Monday, March 15, 2010

Notes from Boston

Is Alaska lost in an ocean of seafood? Gunnar Knapp photo

Deckboss invited Gunnar Knapp, a fisheries economist at the University of Alaska Anchorage, to send along some observations from the International Boston Seafood Show. He provided the following, and even threw in some nice photos!

Attending a show like this is an extremely valuable reminder of some of the realities of the seafood industry that our Alaska industry is part of. It gives you a very different perspective than that which you can get in Alaska. For that reason, I would highly recommend attending this show (or others like it, such as the Brussels Seafood Show) to anyone involved in the Alaska seafood industry. You can learn a lot that you just can't learn at home.

• Alaska is an important player, but it's only one of many many important players. There are some big and impressive booths here of important Alaska players, such as Trident Seafoods, Ocean Beauty Seafoods and ASMI (the Alaska Seafood Marketing Institute). But there are equally big and impressive booths from many other producing companies, regions and marketing councils. Examples (among many many others I could name) include large companies from Norway, Iceland, Scotland, Chile, Atlantic Canada, Vietnam, China, Korea; marketing organizations such as the Norwegian Seafood Exporting Council; regional booths from producing regions such as Quebec, etc. All of these regions are competing, to varying extents, with Alaska.

• Alaska products are important but there are many many other products that are important: tilapia, anchovies, tuna, shrimp, catfish, squid, sturgeon caviar — the list goes on and on and on. All of these products are competing, to varying extents, with Alaska products.

• Value-added products are growing in importance. Much of what is on display here is the value-added products that companies are making from fish caught in Alaska as well as elsewhere. I suspect that more and more the success of various kinds of fish will depend on the success of the value-added products made from them. A particularly tasty item that I enjoyed was the Trident Seafoods "beer-batter cod" (the beer is Alaskan Amber).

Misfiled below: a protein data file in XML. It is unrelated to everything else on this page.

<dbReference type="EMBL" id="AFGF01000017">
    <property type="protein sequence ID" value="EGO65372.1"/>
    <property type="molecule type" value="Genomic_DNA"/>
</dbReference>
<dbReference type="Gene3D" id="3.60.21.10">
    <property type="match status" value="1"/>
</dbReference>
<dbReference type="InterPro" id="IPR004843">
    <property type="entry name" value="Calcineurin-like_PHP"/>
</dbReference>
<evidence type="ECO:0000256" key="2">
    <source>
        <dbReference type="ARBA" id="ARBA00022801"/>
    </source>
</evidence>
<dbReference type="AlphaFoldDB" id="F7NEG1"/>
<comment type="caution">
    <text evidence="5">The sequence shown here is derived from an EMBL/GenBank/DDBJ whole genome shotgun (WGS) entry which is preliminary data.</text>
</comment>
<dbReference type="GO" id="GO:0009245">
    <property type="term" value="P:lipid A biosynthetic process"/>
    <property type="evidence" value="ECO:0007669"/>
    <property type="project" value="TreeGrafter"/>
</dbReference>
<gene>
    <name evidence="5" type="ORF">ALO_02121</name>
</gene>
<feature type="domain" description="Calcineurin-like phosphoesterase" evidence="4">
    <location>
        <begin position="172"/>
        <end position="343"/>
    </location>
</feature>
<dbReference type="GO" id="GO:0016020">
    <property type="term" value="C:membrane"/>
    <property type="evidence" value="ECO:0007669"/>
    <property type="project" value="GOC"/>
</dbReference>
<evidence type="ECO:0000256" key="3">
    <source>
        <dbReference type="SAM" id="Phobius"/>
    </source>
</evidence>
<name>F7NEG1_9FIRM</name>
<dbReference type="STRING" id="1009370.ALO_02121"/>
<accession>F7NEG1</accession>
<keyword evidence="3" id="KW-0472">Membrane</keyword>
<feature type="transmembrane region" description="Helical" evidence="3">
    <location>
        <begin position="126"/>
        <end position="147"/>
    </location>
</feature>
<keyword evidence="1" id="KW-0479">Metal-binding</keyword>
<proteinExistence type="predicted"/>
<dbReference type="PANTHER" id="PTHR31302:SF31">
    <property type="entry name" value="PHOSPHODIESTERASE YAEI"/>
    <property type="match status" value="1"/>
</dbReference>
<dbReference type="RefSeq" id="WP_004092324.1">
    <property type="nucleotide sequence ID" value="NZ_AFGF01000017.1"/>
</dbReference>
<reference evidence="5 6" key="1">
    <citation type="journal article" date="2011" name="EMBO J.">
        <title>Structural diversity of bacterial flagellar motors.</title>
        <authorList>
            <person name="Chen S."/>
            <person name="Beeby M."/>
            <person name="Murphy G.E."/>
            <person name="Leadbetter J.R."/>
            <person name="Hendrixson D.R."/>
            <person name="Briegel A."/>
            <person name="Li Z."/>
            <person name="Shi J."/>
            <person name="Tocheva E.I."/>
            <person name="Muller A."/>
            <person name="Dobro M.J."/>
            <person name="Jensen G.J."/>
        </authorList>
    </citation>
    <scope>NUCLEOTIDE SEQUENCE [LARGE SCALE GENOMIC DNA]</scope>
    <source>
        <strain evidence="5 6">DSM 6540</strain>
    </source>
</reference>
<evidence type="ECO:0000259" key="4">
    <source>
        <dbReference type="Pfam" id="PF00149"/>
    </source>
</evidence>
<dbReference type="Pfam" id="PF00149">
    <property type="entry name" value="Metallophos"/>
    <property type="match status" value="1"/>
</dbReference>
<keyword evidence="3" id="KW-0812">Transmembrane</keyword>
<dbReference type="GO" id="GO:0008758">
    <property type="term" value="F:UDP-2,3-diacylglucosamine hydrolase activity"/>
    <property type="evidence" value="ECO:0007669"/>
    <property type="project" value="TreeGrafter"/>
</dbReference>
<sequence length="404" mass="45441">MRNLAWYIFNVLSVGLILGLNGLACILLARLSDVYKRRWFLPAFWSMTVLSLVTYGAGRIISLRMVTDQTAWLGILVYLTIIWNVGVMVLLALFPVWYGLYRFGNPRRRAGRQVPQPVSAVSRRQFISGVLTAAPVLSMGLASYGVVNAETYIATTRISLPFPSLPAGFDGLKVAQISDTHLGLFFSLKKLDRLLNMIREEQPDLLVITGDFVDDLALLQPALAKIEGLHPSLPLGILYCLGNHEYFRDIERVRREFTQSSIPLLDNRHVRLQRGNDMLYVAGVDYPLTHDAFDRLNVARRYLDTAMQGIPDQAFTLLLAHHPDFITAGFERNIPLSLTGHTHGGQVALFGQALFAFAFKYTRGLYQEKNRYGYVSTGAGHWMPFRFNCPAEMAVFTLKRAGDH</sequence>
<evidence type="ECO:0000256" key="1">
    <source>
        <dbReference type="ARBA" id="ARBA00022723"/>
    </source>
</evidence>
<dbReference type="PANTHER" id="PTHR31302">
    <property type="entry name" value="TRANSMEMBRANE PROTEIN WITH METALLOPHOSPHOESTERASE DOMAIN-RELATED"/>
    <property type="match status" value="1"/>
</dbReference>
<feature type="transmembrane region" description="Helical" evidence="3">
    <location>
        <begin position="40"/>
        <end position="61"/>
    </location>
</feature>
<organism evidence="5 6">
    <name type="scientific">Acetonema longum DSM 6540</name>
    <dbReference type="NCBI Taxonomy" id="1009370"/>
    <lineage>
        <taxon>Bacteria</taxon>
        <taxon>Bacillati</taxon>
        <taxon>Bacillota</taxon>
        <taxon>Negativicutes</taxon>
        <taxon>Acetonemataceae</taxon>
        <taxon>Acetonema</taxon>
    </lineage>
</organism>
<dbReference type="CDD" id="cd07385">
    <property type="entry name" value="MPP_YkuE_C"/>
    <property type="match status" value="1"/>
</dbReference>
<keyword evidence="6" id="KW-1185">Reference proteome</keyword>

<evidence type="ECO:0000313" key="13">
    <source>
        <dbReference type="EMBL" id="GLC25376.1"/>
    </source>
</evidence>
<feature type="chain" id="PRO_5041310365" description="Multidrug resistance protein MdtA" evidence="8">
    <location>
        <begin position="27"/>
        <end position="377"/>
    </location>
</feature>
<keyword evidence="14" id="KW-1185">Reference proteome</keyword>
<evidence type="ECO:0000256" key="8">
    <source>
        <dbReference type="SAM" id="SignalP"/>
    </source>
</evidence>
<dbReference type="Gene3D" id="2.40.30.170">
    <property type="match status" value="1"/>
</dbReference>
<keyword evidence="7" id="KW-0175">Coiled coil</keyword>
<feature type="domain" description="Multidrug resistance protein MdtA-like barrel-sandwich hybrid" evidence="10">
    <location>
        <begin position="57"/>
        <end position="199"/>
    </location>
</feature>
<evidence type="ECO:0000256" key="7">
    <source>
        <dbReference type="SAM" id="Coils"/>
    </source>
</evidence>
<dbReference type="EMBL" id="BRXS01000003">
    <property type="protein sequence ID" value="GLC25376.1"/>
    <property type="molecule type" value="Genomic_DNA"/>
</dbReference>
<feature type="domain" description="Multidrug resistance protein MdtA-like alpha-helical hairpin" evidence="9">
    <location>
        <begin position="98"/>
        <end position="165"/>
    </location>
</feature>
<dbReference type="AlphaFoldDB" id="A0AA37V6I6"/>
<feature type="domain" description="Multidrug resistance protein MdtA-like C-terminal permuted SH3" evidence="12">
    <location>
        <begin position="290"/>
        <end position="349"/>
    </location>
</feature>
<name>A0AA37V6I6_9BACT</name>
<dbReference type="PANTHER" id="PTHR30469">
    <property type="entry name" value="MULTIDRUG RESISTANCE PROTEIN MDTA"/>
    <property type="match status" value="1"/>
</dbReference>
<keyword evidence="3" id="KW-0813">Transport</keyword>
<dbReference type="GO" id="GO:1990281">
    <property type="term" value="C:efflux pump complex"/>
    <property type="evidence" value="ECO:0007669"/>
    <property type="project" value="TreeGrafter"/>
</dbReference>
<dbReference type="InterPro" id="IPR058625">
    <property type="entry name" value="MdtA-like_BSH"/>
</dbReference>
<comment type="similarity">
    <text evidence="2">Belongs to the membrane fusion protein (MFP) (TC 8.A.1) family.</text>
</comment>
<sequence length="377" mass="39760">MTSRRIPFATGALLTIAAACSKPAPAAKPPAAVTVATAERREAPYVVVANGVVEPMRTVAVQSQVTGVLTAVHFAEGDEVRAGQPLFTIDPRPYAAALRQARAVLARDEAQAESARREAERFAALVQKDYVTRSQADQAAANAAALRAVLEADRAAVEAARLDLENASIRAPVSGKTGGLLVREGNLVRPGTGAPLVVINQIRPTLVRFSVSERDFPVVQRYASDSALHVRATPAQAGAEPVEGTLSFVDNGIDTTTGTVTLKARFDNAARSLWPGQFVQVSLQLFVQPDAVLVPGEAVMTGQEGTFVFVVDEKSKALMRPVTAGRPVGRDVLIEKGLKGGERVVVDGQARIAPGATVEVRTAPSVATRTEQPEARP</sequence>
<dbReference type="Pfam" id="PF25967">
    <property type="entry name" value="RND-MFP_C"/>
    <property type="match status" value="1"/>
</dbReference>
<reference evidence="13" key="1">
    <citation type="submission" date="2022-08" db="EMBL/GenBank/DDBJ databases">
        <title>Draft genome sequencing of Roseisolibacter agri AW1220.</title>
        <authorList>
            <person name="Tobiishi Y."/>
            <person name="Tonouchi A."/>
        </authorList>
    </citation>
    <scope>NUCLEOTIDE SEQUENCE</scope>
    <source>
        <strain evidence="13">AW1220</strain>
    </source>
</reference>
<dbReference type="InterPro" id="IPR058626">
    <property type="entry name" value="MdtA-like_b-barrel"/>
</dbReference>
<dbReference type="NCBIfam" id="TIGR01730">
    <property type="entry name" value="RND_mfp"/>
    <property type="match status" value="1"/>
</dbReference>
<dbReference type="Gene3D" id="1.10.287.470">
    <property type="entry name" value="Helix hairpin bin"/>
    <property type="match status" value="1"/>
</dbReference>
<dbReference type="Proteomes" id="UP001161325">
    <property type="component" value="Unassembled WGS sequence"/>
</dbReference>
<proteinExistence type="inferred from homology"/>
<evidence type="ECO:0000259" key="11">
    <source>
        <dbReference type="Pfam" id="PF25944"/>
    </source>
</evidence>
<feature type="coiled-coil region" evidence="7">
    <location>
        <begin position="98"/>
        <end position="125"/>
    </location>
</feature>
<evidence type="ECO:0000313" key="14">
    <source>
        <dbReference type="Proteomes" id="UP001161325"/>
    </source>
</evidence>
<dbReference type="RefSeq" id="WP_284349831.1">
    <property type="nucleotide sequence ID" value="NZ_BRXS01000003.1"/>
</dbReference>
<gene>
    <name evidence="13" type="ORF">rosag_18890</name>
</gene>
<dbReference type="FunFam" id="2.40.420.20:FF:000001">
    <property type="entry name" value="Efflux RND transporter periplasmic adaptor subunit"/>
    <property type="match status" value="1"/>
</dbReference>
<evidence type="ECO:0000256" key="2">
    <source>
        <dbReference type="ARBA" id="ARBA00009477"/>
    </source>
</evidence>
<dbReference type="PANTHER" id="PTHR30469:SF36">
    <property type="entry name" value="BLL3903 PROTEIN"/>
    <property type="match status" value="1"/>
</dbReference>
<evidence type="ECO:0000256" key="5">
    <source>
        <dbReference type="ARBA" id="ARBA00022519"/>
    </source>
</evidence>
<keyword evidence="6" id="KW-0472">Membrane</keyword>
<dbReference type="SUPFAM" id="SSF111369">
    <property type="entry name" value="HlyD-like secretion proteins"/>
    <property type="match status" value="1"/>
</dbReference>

• Aquaculture is hugely important. The impression that you get here is the same as the impression that you get from looking at international fish production data — aquaculture is now equally important to wild fisheries as a source of fish supply. I would say that about half the fish on display here from around the world are farmed products — from Norwegian farmed salmon to Chinese sturgeon caviar to Vietnamese shrimp to Thailand tilapia. Clearly wild fisheries are facing huge competition from farmed fish and will continue to do so.

• A hot topic these days is "sustainability" and "certification." What sustainability means, and who should be certifying it and who should be paying for the certification, was a big topic of discussion in several seminars. The ASMI booth has a lot of information about why ALL Alaska fisheries are sustainable — not just those certified by MSC (the Marine Stewardship Council).

Those are a few starter thoughts. More to follow tomorrow if I can find a few free seconds.

— Gunnar

1 comment:

Anonymous said...

Hey how about all that contaminated groundfish, that is caught all along the aleutians, next to old military compounds, and is being marketed as sustainable...Maybe that's why all those fish out there are always so big.....Where's that reporter when you need him?...I noticed this article was on the adn-site in small print...How about a one way ticket to Adak for our highliner, and see if he can bring home some facts. Leak us some info...pun intended....